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Nothing to fear but fear of fear itself

The opinions expressed by columnists are their own and do not necessarily represent the views of

It’s in the nature of government to want to clamp down on information. You see it clearest in tyrannies.

In Burma, for example, the government aims to reduce the number of licensed teashops. Why? To decrease viewing of satellite television. Satellite TV dishes are already licensed in Burma, and the fee had recently been jacked up from $5 to $800. Teashops are just about the only place an average Burmese citizen can hear uncensored news. The Burmese junta really, really does not want Burmese people to be informed about freedoms — or dangers — elsewhere.


But we don’t need to go looking beyond our borders for this kind of over-reaching nonsense. Look no further than New York City.

The city’s deputy commissioner of counter-terrorism has this hankering to clamp down the private ownership of devices that measure toxins. You know, like anthrax, asbestos, ragweed. (OK, let’s give him credit — detectors that measure noise and pollen will likely be exempt.)

The mayor is all behind him. They have put forward a bill to license such devices.

Why? According to the Village Voice, after 9/11, lots of people bought toxin detectors. And “a lot of these machines didn’t work right, and when they registered false alarms, the police had to spend millions of dollars chasing bad leads and throwing the public into a state of raw panic.”

Scared now?

But the Voice went on to take it back as jest: “OK, none of that has actually happened.”

The scare scenario is just that, a cooked-up scenario.

Some politicians just fear the people. Though on 9/11 New Yorkers behaved very well, Mayor Bloomberg and his deputy commissioner for counterterrorism, Richard Falkenrath, didn’t learn anything from the outstanding citizen co-operation — from the vast horde of unregulated, unbidden boats driven to Manhattan shores to aid in the mass exodus, from all the volunteers — and instead see panic as likely and catastrophic.


So they seek to tightly regulate the private use of toxin detection devices. Falkenrath warned New York City’s Public Safety Committee, headed by Peter Vallone Jr., that unregulated private deployment of toxin detection devices could lead to false alarms that could trigger “massive emergency response with all sorts of problems.” Falkenrath proposed an overarching plan, with licensed users legally obligated to inform special units in case of positive readings, yadda, yadda, yadda.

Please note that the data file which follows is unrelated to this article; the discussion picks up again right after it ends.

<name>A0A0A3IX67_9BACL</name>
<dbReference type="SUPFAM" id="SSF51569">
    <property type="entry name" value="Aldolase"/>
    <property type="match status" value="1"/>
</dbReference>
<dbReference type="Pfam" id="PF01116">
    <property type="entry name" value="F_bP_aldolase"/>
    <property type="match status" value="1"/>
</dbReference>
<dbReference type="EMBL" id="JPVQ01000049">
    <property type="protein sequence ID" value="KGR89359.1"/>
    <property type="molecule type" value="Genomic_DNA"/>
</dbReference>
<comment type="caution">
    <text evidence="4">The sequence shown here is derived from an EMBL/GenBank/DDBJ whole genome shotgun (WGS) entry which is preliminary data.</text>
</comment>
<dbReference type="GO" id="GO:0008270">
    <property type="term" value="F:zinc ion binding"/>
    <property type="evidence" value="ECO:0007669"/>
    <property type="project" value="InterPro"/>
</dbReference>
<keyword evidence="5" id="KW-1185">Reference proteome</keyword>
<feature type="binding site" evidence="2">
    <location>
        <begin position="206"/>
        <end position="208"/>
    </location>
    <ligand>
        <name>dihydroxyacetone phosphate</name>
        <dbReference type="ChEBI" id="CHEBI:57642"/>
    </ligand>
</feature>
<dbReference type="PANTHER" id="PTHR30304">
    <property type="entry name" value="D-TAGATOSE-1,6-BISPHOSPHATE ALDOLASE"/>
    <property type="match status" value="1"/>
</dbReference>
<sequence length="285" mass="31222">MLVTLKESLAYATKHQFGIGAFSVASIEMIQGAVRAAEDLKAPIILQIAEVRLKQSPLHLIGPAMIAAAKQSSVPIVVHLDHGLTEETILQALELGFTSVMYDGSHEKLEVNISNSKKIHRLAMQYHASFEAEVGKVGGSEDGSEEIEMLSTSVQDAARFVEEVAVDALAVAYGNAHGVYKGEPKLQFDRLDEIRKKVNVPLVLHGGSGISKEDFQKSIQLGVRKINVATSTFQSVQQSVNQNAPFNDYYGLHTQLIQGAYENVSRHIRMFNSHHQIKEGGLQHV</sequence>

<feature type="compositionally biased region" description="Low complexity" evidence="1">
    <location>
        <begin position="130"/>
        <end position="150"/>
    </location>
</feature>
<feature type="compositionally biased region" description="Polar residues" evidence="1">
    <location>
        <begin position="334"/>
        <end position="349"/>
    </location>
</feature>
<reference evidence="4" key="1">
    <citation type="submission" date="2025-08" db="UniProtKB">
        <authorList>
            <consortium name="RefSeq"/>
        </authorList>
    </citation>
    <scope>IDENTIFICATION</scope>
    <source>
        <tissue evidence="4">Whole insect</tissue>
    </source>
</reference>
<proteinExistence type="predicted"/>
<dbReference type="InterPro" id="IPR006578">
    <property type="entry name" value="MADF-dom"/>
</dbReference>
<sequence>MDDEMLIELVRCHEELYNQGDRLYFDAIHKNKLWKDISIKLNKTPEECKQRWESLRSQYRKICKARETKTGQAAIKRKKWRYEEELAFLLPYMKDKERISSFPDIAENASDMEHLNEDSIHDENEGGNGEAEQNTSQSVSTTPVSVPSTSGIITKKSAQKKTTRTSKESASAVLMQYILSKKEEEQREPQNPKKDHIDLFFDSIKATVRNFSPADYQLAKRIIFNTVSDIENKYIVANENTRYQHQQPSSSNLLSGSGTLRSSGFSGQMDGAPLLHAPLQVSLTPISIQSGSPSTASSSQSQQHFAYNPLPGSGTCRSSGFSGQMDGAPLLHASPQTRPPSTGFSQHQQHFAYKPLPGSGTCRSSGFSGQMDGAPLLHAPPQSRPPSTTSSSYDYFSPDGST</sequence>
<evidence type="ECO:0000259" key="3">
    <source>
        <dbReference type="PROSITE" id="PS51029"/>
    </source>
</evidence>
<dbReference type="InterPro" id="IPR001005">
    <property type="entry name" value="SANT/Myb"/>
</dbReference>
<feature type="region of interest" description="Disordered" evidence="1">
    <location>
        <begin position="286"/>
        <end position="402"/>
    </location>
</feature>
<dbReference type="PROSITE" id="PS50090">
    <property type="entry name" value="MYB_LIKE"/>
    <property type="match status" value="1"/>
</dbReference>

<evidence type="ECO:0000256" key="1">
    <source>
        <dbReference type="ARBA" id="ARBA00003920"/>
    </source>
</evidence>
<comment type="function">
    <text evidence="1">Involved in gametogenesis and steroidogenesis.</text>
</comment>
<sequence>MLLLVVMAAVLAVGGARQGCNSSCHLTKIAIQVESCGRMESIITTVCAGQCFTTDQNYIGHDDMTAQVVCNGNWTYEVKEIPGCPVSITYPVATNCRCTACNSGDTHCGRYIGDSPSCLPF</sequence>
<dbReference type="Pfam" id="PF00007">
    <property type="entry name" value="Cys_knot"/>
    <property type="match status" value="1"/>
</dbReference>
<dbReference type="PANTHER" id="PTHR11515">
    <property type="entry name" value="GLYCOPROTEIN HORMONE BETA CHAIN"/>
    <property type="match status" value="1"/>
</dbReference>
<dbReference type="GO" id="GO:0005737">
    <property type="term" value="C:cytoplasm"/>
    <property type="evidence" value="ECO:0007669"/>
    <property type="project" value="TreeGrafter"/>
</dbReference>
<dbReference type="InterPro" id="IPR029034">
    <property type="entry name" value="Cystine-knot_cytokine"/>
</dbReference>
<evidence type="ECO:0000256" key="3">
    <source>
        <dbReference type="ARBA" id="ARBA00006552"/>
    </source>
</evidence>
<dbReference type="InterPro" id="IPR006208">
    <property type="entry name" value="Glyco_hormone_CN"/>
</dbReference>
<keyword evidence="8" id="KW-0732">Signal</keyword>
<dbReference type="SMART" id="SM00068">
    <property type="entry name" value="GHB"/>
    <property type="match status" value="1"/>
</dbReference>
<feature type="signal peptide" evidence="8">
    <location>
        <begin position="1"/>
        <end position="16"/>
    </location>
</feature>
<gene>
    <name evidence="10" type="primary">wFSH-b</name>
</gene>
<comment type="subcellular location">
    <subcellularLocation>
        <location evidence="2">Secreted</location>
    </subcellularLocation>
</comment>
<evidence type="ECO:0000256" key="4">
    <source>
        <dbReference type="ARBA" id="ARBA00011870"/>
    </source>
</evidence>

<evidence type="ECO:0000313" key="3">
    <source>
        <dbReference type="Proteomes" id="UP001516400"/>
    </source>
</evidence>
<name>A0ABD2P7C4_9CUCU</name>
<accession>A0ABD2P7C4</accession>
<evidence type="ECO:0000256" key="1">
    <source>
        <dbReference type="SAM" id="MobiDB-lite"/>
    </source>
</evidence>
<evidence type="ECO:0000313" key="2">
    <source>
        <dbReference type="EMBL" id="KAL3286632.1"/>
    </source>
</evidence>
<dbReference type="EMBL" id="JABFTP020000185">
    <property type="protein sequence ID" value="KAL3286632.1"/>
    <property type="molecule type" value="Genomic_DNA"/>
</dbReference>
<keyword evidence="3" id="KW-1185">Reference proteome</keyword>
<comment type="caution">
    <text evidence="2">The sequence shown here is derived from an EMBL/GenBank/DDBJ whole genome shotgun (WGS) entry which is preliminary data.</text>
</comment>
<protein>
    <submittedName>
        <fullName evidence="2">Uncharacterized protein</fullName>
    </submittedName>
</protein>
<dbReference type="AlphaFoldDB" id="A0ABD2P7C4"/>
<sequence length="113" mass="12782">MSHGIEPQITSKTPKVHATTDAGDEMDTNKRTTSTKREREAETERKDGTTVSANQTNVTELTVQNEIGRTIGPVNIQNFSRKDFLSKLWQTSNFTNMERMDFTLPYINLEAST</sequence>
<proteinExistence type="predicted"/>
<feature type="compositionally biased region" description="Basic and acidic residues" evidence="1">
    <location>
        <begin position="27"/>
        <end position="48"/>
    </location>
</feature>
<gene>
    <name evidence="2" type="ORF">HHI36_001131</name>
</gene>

Now, the disturbing thing about this is not that the government wanted to get involved. Protection, after all, should be government’s number one issue, and protection from terrorism high on that agenda. The disturbing thing is the how of it; there were other ways of approaching the issue.

The city government could have approached the problems associated with detecting toxins not as a regulator, but as an organization that can add value to each individual’s personal and family and business security.

How? Instead of demanding that detectors be licensed, the city could offer to check detectors for a fee. And provide classes on how to use them, and how to communicate with various divisions of the government. In general, see the population not as cattle to be herded, but as both clients to serve and colleagues to co-operate with.


But regulation comes just so much quicker to certain types of mind, I guess.

Not surprisingly, when the folk who do most of today’s testing became alarmed, the commissioner insisted — against all current evidence — that “unless the police can determine who gets to look for nasty stuff floating in the air, the city would be paralyzed by fear.”

At a public meeting it was noted that after 9/11, when the EPA said the air in the neighborhoods surrounding Ground Zero was safe, it was privately held detectors that proved the EPA wrong. The commissioner did a little hemming and hawing.

But when asked if the city really had to put unlicensed detector users in jail, the bozo said yes.

Not surprisingly, the feds are partly to blame for this. They are the ones who pushed Falkenrath and the city to “investigate” the “problem” of unlicensed toxin detectors. Hint hint.

And yet the top-of-the-line toxin detectors — technology so expensive we can’t expect individuals or businesses to buy them — are still not being distributed around the country with anything like all necessary haste, despite ballooning budgets in Homeland Security. (Perhaps the bureaucrats there are still spending money on conferences in Hawaii.)

While we worry about furiners coming to our shores to spew germs and poisons, visiting anthropologists might better explain our politicians’ over-reactions than we can ourselves. They might note how fear of panic is itself a kind of panic. And how useful it is to maintain the herd.


Remember: Fear is the great weapon of tyrants everywhere, their usual excuse to undermine freedom.

Sometimes — indeed, even in this case — we have the most to fear not from our enemies but from our leaders cleverly pushing fear of fear itself.

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